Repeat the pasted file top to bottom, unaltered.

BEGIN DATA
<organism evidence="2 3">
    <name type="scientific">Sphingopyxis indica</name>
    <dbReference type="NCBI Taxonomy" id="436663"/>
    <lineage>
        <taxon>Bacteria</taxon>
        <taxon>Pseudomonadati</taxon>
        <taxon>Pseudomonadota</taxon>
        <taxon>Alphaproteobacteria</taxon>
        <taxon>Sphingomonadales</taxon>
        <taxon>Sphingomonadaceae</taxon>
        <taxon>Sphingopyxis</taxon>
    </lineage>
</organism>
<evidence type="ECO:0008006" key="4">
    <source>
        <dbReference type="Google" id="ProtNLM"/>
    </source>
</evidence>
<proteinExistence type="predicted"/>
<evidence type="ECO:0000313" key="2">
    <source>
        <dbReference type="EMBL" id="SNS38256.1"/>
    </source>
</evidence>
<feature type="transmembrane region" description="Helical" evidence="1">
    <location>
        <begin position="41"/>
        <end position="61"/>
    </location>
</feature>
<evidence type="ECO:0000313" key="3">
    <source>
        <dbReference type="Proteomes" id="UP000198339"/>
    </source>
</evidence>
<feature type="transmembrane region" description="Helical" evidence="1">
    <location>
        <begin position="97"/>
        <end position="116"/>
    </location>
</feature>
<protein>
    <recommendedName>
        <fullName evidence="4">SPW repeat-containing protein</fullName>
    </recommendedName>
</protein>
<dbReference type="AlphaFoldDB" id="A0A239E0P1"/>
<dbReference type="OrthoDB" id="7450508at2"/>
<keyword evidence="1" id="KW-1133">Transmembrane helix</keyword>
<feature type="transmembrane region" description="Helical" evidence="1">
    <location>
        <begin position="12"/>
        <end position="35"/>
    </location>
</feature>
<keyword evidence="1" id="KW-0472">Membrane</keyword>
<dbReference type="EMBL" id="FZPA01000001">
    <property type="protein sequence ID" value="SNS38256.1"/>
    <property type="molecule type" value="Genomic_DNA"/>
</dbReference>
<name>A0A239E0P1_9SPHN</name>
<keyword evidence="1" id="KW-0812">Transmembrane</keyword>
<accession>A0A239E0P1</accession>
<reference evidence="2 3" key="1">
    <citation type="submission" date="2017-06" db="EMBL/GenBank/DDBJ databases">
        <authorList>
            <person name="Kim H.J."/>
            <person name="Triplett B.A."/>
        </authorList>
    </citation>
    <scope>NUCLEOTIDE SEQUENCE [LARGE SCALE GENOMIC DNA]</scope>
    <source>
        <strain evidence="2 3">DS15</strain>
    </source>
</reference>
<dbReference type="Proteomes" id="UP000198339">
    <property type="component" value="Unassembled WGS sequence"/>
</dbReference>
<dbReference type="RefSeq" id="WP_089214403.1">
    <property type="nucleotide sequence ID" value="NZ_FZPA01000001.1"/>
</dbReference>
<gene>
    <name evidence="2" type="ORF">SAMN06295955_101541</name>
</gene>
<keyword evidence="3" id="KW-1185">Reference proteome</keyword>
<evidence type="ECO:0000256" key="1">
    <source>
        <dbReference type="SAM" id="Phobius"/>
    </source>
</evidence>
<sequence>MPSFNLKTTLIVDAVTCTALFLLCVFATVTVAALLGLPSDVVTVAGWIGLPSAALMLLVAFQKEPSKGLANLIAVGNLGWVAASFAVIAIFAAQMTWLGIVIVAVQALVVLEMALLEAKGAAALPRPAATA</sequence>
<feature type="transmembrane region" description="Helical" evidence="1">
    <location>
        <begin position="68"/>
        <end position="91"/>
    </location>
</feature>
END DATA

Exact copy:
<organism evidence="2 3">
    <name type="scientific">Sphingopyxis indica</name>
    <dbReference type="NCBI Taxonomy" id="436663"/>
    <lineage>
        <taxon>Bacteria</taxon>
        <taxon>Pseudomonadati</taxon>
        <taxon>Pseudomonadota</taxon>
        <taxon>Alphaproteobacteria</taxon>
        <taxon>Sphingomonadales</taxon>
        <taxon>Sphingomonadaceae</taxon>
        <taxon>Sphingopyxis</taxon>
    </lineage>
</organism>
<evidence type="ECO:0008006" key="4">
    <source>
        <dbReference type="Google" id="ProtNLM"/>
    </source>
</evidence>
<proteinExistence type="predicted"/>
<evidence type="ECO:0000313" key="2">
    <source>
        <dbReference type="EMBL" id="SNS38256.1"/>
    </source>
</evidence>
<feature type="transmembrane region" description="Helical" evidence="1">
    <location>
        <begin position="41"/>
        <end position="61"/>
    </location>
</feature>
<evidence type="ECO:0000313" key="3">
    <source>
        <dbReference type="Proteomes" id="UP000198339"/>
    </source>
</evidence>
<feature type="transmembrane region" description="Helical" evidence="1">
    <location>
        <begin position="97"/>
        <end position="116"/>
    </location>
</feature>
<protein>
    <recommendedName>
        <fullName evidence="4">SPW repeat-containing protein</fullName>
    </recommendedName>
</protein>
<dbReference type="AlphaFoldDB" id="A0A239E0P1"/>
<dbReference type="OrthoDB" id="7450508at2"/>
<keyword evidence="1" id="KW-1133">Transmembrane helix</keyword>
<feature type="transmembrane region" description="Helical" evidence="1">
    <location>
        <begin position="12"/>
        <end position="35"/>
    </location>
</feature>
<keyword evidence="1" id="KW-0472">Membrane</keyword>
<dbReference type="EMBL" id="FZPA01000001">
    <property type="protein sequence ID" value="SNS38256.1"/>
    <property type="molecule type" value="Genomic_DNA"/>
</dbReference>
<name>A0A239E0P1_9SPHN</name>
<keyword evidence="1" id="KW-0812">Transmembrane</keyword>
<accession>A0A239E0P1</accession>
<reference evidence="2 3" key="1">
    <citation type="submission" date="2017-06" db="EMBL/GenBank/DDBJ databases">
        <authorList>
            <person name="Kim H.J."/>
            <person name="Triplett B.A."/>
        </authorList>
    </citation>
    <scope>NUCLEOTIDE SEQUENCE [LARGE SCALE GENOMIC DNA]</scope>
    <source>
        <strain evidence="2 3">DS15</strain>
    </source>
</reference>
<dbReference type="Proteomes" id="UP000198339">
    <property type="component" value="Unassembled WGS sequence"/>
</dbReference>
<dbReference type="RefSeq" id="WP_089214403.1">
    <property type="nucleotide sequence ID" value="NZ_FZPA01000001.1"/>
</dbReference>
<gene>
    <name evidence="2" type="ORF">SAMN06295955_101541</name>
</gene>
<keyword evidence="3" id="KW-1185">Reference proteome</keyword>
<evidence type="ECO:0000256" key="1">
    <source>
        <dbReference type="SAM" id="Phobius"/>
    </source>
</evidence>
<sequence>MPSFNLKTTLIVDAVTCTALFLLCVFATVTVAALLGLPSDVVTVAGWIGLPSAALMLLVAFQKEPSKGLANLIAVGNLGWVAASFAVIAIFAAQMTWLGIVIVAVQALVVLEMALLEAKGAAALPRPAATA</sequence>
<feature type="transmembrane region" description="Helical" evidence="1">
    <location>
        <begin position="68"/>
        <end position="91"/>
    </location>
</feature>